Synthesis of 2-oxindoles via 'transition-metal-free' intramolecular dehydrogenative coupling (IDC) of sp2 C–H and sp3 C–H bonds

  1. Nivesh Kumar,
  2. Santanu Ghosh,
  3. Subhajit Bhunia and
  4. Alakesh Bisai

Department of Chemistry, Indian Institute of Science Education and Research Bhopal, Bhopal Bypass Road, Bhauri, Bhopal – 462 066, Madhya Pradesh, India

  1. Corresponding author email
  2. ‡ Equal contributors

This article is part of the Thematic Series "C–H Functionalization/activation in organic synthesis".

Guest Editor: R. Sarpong
Beilstein J. Org. Chem. 2016, 12, 1153–1169. doi:10.3762/bjoc.12.111
Received 13 Feb 2016, Accepted 16 May 2016, Published 08 Jun 2016

Abstract

The synthesis of a variety of 2-oxindoles bearing an all-carbon quaternary center at the pseudo benzylic position has been achieved via a ‘transition-metal-free’ intramolecular dehydrogenative coupling (IDC). The construction of 2-oxindole moieties was carried out through formation of carbon–carbon bonds using KOt-Bu-catalyzed one pot C-alkylation of β-N-arylamido esters with alkyl halides followed by a dehydrogenative coupling. Experimental evidences indicated toward a radical-mediated path for this reaction.

Keywords: C−H functionalization; intramolecular dehydrogenative coupling (IDC); iodine; N-iodosuccinimide; oxidants; 2-oxindoles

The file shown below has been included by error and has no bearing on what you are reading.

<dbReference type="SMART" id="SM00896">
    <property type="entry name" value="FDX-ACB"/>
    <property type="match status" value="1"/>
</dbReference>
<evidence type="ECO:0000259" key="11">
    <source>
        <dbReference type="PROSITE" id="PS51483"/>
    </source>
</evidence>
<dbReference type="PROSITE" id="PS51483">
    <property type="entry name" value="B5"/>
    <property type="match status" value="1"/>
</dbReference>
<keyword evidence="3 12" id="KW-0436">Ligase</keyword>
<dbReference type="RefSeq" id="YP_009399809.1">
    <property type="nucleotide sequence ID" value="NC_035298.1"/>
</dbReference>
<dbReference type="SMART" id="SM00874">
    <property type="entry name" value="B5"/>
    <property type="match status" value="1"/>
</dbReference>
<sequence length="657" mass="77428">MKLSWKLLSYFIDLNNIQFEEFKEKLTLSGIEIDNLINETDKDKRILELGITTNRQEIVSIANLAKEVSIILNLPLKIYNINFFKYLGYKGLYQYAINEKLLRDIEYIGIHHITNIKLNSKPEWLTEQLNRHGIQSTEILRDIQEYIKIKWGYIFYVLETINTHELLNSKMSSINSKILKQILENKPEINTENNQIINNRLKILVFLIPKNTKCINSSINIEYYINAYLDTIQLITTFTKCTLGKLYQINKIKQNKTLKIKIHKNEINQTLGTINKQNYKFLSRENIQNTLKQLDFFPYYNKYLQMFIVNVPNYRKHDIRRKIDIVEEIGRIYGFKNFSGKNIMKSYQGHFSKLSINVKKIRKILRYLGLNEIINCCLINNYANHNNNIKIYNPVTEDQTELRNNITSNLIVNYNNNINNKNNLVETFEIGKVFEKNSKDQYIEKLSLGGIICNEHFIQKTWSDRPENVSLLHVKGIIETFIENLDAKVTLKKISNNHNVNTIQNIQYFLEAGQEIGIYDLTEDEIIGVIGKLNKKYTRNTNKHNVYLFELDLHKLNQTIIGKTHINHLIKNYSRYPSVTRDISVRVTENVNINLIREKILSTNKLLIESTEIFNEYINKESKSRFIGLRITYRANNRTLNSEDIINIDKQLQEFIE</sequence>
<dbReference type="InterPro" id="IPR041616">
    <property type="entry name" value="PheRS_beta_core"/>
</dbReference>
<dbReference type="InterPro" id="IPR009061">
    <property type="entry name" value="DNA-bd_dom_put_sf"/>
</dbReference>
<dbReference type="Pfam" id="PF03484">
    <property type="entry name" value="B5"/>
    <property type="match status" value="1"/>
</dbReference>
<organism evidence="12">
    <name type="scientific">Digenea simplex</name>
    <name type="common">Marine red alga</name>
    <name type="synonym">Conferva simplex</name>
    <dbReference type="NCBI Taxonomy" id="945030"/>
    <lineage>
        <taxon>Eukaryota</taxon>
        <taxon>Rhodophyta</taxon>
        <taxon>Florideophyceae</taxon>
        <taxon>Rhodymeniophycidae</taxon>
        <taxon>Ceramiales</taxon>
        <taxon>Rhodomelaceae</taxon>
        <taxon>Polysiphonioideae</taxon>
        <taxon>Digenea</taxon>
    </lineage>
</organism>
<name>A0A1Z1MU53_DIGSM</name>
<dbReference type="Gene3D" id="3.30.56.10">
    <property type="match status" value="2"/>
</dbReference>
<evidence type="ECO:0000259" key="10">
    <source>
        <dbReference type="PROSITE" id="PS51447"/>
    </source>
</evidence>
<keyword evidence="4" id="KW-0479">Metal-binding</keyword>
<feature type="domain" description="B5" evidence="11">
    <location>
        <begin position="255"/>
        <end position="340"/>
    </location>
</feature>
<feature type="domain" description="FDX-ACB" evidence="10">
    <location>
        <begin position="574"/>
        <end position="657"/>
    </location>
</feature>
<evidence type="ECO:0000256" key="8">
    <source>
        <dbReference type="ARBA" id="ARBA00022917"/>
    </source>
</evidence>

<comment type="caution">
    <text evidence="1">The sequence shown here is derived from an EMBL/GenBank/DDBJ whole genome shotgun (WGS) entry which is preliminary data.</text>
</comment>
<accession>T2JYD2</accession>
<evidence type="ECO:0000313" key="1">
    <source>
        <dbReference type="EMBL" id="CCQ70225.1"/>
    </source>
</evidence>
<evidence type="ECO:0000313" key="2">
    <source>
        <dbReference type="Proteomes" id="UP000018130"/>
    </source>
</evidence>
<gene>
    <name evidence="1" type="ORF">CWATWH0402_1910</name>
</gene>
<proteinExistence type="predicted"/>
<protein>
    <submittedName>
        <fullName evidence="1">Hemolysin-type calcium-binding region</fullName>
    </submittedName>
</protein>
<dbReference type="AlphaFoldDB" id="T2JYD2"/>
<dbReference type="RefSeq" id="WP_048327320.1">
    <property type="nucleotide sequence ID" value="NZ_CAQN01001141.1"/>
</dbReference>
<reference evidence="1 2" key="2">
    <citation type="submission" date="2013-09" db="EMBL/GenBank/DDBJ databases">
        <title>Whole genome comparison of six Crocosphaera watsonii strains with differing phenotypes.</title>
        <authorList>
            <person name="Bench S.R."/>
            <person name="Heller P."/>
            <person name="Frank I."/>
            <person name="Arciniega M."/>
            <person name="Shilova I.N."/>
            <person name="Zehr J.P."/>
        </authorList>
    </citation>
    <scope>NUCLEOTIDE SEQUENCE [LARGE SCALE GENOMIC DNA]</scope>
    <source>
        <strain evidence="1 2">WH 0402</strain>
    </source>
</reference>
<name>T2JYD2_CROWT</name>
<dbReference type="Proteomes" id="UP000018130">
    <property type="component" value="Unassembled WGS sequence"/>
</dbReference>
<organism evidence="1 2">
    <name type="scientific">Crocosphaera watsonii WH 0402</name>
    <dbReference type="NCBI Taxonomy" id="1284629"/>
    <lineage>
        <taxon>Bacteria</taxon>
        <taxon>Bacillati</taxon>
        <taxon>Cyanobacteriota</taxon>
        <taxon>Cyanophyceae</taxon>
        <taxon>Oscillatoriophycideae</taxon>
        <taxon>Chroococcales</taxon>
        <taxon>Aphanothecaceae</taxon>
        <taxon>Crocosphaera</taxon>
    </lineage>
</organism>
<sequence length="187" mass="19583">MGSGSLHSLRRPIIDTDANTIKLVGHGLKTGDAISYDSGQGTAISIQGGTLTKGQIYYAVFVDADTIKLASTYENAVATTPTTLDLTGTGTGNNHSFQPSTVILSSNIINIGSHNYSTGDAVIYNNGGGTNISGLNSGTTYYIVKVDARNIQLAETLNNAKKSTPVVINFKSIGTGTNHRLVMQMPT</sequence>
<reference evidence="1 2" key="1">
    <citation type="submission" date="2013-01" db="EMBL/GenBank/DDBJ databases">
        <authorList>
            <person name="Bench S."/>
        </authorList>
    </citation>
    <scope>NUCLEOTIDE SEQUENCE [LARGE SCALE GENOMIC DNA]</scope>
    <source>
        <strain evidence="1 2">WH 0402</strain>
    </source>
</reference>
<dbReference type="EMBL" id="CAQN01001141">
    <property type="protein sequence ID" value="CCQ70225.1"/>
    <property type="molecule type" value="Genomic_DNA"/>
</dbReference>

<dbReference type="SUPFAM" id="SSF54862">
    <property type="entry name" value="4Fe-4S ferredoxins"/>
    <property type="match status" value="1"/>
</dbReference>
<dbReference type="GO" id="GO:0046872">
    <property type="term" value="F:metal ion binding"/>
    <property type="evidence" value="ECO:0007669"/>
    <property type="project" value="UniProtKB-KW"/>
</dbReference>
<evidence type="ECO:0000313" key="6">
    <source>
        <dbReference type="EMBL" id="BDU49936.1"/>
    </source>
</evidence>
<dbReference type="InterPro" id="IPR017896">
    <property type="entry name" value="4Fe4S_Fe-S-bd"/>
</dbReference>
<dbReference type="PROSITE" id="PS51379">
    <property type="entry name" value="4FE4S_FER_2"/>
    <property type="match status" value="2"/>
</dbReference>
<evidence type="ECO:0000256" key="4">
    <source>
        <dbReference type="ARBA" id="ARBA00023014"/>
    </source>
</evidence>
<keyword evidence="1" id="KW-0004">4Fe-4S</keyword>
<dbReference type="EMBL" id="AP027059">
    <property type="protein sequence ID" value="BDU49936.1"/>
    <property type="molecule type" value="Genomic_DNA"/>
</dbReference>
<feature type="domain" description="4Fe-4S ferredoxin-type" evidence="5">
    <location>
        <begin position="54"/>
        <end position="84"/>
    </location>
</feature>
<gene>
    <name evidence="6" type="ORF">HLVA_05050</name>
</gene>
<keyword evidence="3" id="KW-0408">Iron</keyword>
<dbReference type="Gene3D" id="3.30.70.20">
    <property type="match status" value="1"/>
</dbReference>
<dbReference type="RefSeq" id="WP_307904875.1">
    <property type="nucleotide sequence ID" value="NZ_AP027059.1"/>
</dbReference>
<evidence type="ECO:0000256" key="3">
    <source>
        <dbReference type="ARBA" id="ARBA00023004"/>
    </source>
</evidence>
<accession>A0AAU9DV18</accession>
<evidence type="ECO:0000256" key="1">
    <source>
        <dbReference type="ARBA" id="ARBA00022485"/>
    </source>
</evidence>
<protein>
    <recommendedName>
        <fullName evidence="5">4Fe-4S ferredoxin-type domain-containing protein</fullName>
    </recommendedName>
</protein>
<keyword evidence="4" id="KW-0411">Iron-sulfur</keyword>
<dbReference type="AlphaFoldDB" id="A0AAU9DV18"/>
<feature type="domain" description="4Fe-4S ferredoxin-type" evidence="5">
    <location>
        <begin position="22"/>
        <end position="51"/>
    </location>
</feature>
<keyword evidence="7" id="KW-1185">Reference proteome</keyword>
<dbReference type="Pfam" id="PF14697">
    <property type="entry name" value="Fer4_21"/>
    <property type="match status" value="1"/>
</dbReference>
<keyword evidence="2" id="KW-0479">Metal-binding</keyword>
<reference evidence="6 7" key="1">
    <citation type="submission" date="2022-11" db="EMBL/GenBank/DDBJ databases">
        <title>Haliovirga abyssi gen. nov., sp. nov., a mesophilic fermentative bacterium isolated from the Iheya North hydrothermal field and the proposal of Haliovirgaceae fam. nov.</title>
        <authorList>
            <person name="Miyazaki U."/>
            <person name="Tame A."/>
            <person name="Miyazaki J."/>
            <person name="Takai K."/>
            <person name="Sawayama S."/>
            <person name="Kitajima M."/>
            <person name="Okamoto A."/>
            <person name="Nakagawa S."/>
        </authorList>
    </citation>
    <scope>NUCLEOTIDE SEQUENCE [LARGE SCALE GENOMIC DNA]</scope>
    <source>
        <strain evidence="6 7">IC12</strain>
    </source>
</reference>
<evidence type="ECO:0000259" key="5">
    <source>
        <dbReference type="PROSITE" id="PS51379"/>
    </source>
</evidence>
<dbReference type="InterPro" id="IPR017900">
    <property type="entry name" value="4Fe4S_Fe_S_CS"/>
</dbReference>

Introduction

The C−H functionalization is an attractive synthetic strategy used in organic synthesis for the development of atom- and step-economical routes [1-10]. In recent years it was witnessed a mushrooming growth in the number of reports in the literature owing to the efficiency of the oxidative coupling of two C–H bonds [also termed as cross-dehydrogenative-coupling (CDC)] in the formation of C–C bonds [11-16]. This was facilitated by the introduction of transition metals in organic synthesis providing an amazing tool to explore these oxidative coupling reactions in an efficient manner. However, despite the associated advantages, these methodologies require one or two metal catalysts for efficient reactions, which are sometimes undesirable [17-21]. Therefore, an alternate strategy to carry out these transformations under 'transition-metal-free' conditions has recently gained immense importance.